Directing is Sam Raimi, who also directs the original Evil Dead and the third film in the series Army of Darkness. Raimi’s work can be also be seen in For Love of the Game, A Simple Plan, Darkman, and The Quick and the Dead. The acting is decent on the whole and while this isn’t classical style in motion, the actors capture the tone and pace of the flick very well. Ash is such a likable character, and is played with mastery by Bruce Campbell (The Hudsucker Proxy), who plays Ash in all three Evil Dead films. Ash’s frequent turns into desperation are so funny to watch, as he goes from crying to laughing desperately to crying again. Ash is one of the true icons of the horror genre, and seems to get better with each film in the series. Other cast members include Denise Bixler, Sarah Berry, Richard Domeier, Theodore Raimi (Shocker, Army of Darkness), Dan Hicks (Class Action, Darkman), and Kassie Wesley. While not exactly a star studded cast, the cast does a nice job. Not Shakespeare or anything, but good for this style of film. But really, Evil Dead 2 is a one man movie, with Bruce Campbell carrying the film, and he is spectacular.
Video: How does it look?
Evil Dead II is presented in a 1.85:1 anamorphic widescreen transfer, with a full frame version also included on this dual layered disc. I’ve never seen a great looking transfer for this movie and I expected this disc to be more of the same, but I was wrong in that assumption. The first thing I noticed was how clean the source print was, most of the grain and debris evident on previous versions had been removed. The grain had obscured darker scenes in previous releases and now with it gone, some scenes looked like a brand new film. The dark portions were so stark and well balanced, I had to pinch myself to make sure I wasn’t dreaming a couple times. The colors look good too, with vivid hues, no traces of bleeds (well, aside from intentional bleeding of course) or smears, and accurate and warm flesh tones. I also noticed no edge enhancement or other compression flaws, this is one amazing transfer!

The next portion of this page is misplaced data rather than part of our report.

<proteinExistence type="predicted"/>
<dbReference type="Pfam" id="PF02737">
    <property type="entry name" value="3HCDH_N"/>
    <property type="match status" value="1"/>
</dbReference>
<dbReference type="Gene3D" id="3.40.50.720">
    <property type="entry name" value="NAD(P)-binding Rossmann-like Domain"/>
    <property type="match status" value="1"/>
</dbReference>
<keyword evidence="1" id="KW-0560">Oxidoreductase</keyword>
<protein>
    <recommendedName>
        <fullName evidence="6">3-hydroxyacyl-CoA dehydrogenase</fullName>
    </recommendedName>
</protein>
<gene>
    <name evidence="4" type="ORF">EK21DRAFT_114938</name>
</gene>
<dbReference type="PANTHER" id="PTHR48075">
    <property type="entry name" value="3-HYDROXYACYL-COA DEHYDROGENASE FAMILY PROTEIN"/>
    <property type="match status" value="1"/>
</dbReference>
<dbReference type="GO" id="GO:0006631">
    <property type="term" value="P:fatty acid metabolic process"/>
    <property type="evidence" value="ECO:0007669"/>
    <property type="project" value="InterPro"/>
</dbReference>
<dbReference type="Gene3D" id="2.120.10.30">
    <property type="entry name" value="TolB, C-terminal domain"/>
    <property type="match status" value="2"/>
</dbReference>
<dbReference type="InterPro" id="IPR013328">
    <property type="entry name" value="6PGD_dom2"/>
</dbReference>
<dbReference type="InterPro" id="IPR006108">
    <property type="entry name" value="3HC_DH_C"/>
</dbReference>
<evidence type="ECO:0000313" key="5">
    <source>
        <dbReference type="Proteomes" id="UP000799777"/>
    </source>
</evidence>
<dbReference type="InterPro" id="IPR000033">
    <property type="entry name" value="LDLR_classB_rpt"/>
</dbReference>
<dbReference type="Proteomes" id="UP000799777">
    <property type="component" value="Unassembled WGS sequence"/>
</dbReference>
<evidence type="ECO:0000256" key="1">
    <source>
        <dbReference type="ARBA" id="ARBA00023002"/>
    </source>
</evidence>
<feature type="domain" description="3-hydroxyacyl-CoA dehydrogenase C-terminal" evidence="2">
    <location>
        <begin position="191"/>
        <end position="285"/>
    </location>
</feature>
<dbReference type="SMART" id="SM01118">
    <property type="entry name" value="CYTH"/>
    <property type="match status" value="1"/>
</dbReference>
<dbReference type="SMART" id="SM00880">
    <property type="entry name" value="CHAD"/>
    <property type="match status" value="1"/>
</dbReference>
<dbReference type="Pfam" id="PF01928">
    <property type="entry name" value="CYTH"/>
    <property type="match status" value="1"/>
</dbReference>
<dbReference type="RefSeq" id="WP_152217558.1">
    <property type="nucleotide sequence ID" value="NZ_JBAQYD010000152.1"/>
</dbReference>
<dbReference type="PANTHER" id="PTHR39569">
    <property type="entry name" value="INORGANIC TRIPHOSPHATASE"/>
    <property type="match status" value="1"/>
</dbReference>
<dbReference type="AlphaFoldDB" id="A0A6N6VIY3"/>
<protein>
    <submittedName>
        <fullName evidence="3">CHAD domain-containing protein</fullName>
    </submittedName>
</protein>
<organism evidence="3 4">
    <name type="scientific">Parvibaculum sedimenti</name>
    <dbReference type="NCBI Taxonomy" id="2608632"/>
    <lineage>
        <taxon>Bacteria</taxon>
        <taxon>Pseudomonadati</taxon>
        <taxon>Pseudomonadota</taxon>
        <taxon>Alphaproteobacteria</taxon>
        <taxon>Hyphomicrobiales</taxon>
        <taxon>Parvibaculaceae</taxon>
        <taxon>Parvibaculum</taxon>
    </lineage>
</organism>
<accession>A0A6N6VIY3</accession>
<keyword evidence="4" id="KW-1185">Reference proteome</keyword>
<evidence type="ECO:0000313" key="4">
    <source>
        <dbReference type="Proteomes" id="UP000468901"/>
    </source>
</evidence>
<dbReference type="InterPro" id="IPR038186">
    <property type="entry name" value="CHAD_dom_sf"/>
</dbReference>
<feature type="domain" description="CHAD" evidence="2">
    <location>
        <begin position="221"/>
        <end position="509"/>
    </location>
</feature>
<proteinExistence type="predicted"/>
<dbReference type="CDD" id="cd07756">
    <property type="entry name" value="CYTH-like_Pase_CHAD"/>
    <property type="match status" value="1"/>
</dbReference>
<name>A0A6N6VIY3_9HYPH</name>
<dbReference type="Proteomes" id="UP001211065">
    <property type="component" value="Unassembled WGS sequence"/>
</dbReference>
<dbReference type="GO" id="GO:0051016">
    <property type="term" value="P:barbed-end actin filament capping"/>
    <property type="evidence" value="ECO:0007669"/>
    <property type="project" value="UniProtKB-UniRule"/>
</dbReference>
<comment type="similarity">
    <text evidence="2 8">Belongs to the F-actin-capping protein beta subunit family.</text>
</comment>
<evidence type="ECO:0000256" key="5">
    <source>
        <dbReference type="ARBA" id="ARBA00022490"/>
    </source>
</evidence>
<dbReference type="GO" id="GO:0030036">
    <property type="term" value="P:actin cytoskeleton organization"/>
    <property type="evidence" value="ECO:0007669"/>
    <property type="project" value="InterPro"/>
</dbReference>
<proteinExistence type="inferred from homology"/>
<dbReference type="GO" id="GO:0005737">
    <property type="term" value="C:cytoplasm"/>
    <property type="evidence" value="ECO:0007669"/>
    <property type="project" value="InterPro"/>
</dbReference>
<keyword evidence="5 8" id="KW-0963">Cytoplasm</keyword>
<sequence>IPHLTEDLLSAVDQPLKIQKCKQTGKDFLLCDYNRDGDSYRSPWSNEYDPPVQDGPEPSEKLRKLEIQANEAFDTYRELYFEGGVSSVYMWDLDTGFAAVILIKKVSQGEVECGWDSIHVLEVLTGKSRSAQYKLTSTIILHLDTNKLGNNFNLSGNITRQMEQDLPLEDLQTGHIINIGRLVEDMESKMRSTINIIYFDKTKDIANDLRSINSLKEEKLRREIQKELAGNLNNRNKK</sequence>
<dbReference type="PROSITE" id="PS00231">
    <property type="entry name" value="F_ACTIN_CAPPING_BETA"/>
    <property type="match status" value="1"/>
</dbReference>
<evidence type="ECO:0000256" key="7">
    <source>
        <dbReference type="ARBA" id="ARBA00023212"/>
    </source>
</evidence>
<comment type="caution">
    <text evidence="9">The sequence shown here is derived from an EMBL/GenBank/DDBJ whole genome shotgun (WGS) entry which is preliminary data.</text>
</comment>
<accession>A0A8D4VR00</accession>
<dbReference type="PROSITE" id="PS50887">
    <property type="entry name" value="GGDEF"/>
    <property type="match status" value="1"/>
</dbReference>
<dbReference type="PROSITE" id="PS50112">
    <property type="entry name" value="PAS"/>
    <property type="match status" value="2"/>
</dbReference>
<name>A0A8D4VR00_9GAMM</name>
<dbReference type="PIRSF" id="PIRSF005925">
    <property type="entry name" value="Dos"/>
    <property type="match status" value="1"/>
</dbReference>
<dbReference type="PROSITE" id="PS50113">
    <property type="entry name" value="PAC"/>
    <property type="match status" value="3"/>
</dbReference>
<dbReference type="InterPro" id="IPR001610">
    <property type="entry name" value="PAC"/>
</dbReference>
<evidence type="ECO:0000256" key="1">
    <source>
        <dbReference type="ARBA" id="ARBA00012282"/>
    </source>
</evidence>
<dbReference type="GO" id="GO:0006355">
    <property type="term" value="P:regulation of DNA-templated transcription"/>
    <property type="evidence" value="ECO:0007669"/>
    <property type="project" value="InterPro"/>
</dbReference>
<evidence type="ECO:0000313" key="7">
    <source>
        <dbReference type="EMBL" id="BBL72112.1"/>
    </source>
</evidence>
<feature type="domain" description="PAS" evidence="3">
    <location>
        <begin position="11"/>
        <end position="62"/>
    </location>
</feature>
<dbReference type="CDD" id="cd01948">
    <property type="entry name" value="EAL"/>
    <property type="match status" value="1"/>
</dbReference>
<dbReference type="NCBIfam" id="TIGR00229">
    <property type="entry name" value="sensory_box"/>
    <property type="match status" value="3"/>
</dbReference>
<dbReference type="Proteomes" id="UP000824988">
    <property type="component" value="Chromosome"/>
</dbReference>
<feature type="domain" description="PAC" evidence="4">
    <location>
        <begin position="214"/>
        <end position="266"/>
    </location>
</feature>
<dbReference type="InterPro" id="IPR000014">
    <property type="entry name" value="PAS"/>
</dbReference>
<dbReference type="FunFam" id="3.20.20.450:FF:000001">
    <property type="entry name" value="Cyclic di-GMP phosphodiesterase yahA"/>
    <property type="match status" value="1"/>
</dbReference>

Audio: How does it sound?
This disc includes a newly mixed Dolby Digital 5.1 track and while I never really thought of this as an audio driven movie, I do now. The music sounds very good in this mix and takes advantage of the surrounds at times, but the sound effects steal the show in this track. A few scenes really shine, but this mix always offers an active experience. You’ll hear some awesome directional use and some sequences toward the end of the picture will have your head spinning from all the audio movement. I wasn’t sure how much difference this track could make, but now I can testify that there is a world of difference. The dialogue isn’t a casualty of war though, as vocals emerge in crisp form and show no volume errors in the least. This disc is also closed captioned, though no alternate languages or subtitles were included.
Supplements: What are the extras?
As if the improved audio and video weren’t enough, this disc also includes a nice selection of bonus materials to peruse. You’ll find the film’s theatrical trailer, some talent files, and a preview for the Evil Dead video game, but there’s still some supplements ahead. There is an audio commentary track that features actor Bruce Campbell, writer/director Sam Raimi, special makeup effects artist Greg Nicotero, and cowriter Scott Spiegel. This track is a fun ride and while you won’t learn too much about the production, you will have some laughs. I like these humorous tracks, but I wish more information were included as well. A still photo gallery is also included, which is short, but contains some interesting stuff nonetheless. The final supplement is The Gore The Merrier, a behind the scenes featurette which shows some special effects works and interview segments. This piece runs about half an hour and is well worth the time to check out, if you’re a fan of the flick.